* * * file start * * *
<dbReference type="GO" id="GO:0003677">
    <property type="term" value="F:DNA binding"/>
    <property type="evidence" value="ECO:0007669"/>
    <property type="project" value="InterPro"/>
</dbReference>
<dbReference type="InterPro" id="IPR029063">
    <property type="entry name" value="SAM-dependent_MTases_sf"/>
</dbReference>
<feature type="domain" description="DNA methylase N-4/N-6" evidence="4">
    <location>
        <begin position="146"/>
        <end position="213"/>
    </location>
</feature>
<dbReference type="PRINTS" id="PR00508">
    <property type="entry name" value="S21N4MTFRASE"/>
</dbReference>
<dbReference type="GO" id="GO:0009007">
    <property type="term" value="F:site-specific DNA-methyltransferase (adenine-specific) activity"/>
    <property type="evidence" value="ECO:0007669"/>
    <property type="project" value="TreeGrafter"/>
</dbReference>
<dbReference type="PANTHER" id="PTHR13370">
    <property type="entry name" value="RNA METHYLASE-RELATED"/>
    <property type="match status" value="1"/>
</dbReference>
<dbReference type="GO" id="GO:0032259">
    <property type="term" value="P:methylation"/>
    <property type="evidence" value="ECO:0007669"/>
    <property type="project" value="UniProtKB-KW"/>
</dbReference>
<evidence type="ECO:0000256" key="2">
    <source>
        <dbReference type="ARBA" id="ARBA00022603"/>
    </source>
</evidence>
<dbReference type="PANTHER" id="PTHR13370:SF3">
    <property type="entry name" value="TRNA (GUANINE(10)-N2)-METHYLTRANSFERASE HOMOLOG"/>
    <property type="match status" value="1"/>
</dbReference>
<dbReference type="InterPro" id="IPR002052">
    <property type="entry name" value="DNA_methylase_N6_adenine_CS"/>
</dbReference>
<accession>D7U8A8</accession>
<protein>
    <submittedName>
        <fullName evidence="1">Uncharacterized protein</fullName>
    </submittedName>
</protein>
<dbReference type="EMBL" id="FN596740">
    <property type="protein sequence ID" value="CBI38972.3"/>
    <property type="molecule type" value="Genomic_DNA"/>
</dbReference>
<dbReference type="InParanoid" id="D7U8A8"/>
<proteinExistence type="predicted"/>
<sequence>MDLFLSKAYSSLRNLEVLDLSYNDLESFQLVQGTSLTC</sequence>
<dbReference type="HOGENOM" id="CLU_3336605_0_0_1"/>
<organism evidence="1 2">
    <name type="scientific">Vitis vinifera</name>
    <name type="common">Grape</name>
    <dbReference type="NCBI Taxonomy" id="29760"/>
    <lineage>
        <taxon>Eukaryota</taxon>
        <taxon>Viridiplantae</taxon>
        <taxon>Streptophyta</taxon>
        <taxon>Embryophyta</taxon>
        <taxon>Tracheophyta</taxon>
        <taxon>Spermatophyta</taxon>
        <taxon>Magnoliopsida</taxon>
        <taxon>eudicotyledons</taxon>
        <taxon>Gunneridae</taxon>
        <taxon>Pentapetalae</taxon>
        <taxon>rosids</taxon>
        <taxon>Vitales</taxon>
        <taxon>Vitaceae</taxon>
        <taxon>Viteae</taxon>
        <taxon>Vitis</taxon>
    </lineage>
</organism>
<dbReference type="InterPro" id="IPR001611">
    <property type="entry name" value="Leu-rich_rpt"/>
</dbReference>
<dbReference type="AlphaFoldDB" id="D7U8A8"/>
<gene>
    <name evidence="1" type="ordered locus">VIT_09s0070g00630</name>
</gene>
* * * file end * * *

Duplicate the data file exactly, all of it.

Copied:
<dbReference type="GO" id="GO:0003677">
    <property type="term" value="F:DNA binding"/>
    <property type="evidence" value="ECO:0007669"/>
    <property type="project" value="InterPro"/>
</dbReference>
<dbReference type="InterPro" id="IPR029063">
    <property type="entry name" value="SAM-dependent_MTases_sf"/>
</dbReference>
<feature type="domain" description="DNA methylase N-4/N-6" evidence="4">
    <location>
        <begin position="146"/>
        <end position="213"/>
    </location>
</feature>
<dbReference type="PRINTS" id="PR00508">
    <property type="entry name" value="S21N4MTFRASE"/>
</dbReference>
<dbReference type="GO" id="GO:0009007">
    <property type="term" value="F:site-specific DNA-methyltransferase (adenine-specific) activity"/>
    <property type="evidence" value="ECO:0007669"/>
    <property type="project" value="TreeGrafter"/>
</dbReference>
<dbReference type="PANTHER" id="PTHR13370">
    <property type="entry name" value="RNA METHYLASE-RELATED"/>
    <property type="match status" value="1"/>
</dbReference>
<dbReference type="GO" id="GO:0032259">
    <property type="term" value="P:methylation"/>
    <property type="evidence" value="ECO:0007669"/>
    <property type="project" value="UniProtKB-KW"/>
</dbReference>
<evidence type="ECO:0000256" key="2">
    <source>
        <dbReference type="ARBA" id="ARBA00022603"/>
    </source>
</evidence>
<dbReference type="PANTHER" id="PTHR13370:SF3">
    <property type="entry name" value="TRNA (GUANINE(10)-N2)-METHYLTRANSFERASE HOMOLOG"/>
    <property type="match status" value="1"/>
</dbReference>
<dbReference type="InterPro" id="IPR002052">
    <property type="entry name" value="DNA_methylase_N6_adenine_CS"/>
</dbReference>
<accession>D7U8A8</accession>
<protein>
    <submittedName>
        <fullName evidence="1">Uncharacterized protein</fullName>
    </submittedName>
</protein>
<dbReference type="EMBL" id="FN596740">
    <property type="protein sequence ID" value="CBI38972.3"/>
    <property type="molecule type" value="Genomic_DNA"/>
</dbReference>
<dbReference type="InParanoid" id="D7U8A8"/>
<proteinExistence type="predicted"/>
<sequence>MDLFLSKAYSSLRNLEVLDLSYNDLESFQLVQGTSLTC</sequence>
<dbReference type="HOGENOM" id="CLU_3336605_0_0_1"/>
<organism evidence="1 2">
    <name type="scientific">Vitis vinifera</name>
    <name type="common">Grape</name>
    <dbReference type="NCBI Taxonomy" id="29760"/>
    <lineage>
        <taxon>Eukaryota</taxon>
        <taxon>Viridiplantae</taxon>
        <taxon>Streptophyta</taxon>
        <taxon>Embryophyta</taxon>
        <taxon>Tracheophyta</taxon>
        <taxon>Spermatophyta</taxon>
        <taxon>Magnoliopsida</taxon>
        <taxon>eudicotyledons</taxon>
        <taxon>Gunneridae</taxon>
        <taxon>Pentapetalae</taxon>
        <taxon>rosids</taxon>
        <taxon>Vitales</taxon>
        <taxon>Vitaceae</taxon>
        <taxon>Viteae</taxon>
        <taxon>Vitis</taxon>
    </lineage>
</organism>
<dbReference type="InterPro" id="IPR001611">
    <property type="entry name" value="Leu-rich_rpt"/>
</dbReference>
<dbReference type="AlphaFoldDB" id="D7U8A8"/>
<gene>
    <name evidence="1" type="ordered locus">VIT_09s0070g00630</name>
</gene>